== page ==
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Blunderstruck: The lessons Boise State learned in Logan aren't just physical

When it isn't your isn't your night.

Rob Gray-USA TODAY Sports

"Whaddya gonna do?"

I probably uttered this phrase at least a dozen times when talking with people about Friday's loss to Utah State. Boise State put together a string of miscues in Logan that made last year's implosion at Air Force look tame, but what lessons can be learned from the embarrassing defeat? I'm not entirely sure I know. Sure, there were Xs and Os that can be dissected and analyzed—and I'm positive the coaching staff has and will continue to find teaching moments, but maybe the biggest takeaway is that football is hard and a LOT of things—both controllable and otherwise—need to go right. Hardly any of them did on Friday night. Boise State was outcoached, outplayed, and outdesired against the Aggies—a team they hadn't lost to since the Macarena topped the Billboard charts yet maybe could've continued their streak had the final item on the aforementioned list been ticked. When the other team wants it more, they'll make their own luck—and 3 turnovers in approximately 85 seconds (all which led to scores) certainly qualifies. Oh...but there were more.

Look, Utah State is a good, well-coached team with some legitimate stars on defense...they did exactly what they needed to do to win that game and Boise State did not answer the bell. But when the wheels start to come off and you're facing Murphy's Law moreso than your opponent, what can you do to turn the tide? I'm not entirely certain you can do anything. Should BSU have knelt the ball before halftime to stop the bleeding and tried to regroup at he half instead of running history's worst 2-minute drill? In hindsight, maybe...but no team is going to quit trying to score or turn their fortunes that early in a game. There was no way of knowing Boise State's meltdown had only just begun at that point...and heck, even after half it wasn't out of our system. So what do you do? Tell the team, "quit fumbling"? I'm pretty sure that wasn't a conscious choice at that point. Sometimes you just have to embrace the chaos that the universe metes out. None of it made sense, but it didn't have to. Each turn over became more and more improbable as the game unfolded, but each and every one of them indeed happened. Turn over enough times and you fall off the bed (into a vat of acid, in Friday's case).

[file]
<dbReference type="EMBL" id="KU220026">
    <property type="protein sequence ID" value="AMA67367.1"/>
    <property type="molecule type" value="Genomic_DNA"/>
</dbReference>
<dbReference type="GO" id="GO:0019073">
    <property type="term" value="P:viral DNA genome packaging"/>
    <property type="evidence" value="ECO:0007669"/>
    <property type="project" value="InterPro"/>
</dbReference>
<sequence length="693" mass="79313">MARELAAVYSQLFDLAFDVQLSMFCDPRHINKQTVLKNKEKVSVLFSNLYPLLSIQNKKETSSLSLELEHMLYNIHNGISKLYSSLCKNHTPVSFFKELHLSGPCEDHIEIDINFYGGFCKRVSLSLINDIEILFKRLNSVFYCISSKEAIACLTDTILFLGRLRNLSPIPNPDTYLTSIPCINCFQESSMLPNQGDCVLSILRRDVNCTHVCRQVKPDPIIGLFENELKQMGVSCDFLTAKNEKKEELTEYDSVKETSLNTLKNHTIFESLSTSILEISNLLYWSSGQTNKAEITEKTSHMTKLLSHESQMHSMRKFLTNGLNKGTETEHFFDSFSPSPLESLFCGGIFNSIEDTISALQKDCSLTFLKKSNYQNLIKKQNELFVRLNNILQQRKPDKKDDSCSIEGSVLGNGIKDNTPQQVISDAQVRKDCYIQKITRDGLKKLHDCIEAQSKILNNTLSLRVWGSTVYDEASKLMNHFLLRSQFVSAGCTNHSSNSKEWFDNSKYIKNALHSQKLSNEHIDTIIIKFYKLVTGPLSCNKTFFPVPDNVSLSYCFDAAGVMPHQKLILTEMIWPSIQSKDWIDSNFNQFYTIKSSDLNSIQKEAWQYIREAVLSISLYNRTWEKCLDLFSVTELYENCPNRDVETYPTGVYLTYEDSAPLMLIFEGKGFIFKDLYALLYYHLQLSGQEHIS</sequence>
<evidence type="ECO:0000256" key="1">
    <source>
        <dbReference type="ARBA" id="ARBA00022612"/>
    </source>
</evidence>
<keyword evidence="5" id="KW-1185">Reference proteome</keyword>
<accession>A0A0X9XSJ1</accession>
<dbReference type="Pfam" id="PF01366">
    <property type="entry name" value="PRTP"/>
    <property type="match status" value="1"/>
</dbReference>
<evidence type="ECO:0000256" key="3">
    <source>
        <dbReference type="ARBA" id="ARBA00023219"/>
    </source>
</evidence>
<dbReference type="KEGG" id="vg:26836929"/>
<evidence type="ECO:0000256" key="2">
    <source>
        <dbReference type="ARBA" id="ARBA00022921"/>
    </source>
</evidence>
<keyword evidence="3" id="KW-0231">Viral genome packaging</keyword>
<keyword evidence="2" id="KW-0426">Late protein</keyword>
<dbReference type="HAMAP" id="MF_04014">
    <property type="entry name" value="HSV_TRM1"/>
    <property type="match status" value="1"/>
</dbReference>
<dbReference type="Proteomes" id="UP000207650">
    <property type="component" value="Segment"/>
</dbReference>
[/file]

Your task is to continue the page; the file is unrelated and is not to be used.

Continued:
I'm not trying to say there's nothing to learn from the Utah State game...there's plenty. Just like there was plenty to learn last season after the Air Force carnage, but ask yourself if the team that lost to Air Force last year looked like a team that not only could make it to a Fiesta Bowl but win it. Did the Texas team that got steamrolled by TCU look like a team that would thump Oklahoma? The target on Boise State's back is large and the margin of error is small. We could've turned the ball half as many times against the Aggies and still severely harmed our chances of coming away with a victory. The bottom line is that this Boise State team is a LOT of things, but "bad" is not one of them. Inconsistent IS one...and that's bad. Film study, practice habits, and execution can solve much of that, but the psychological game that's played each week is every bit as big a battle. The Broncos regrouped a season ago and I'm sure will find a way to do so again or their mental state in the face of adversity may begin to define them. Frankly, I think we'll be okay.

But also, "quit fumbling."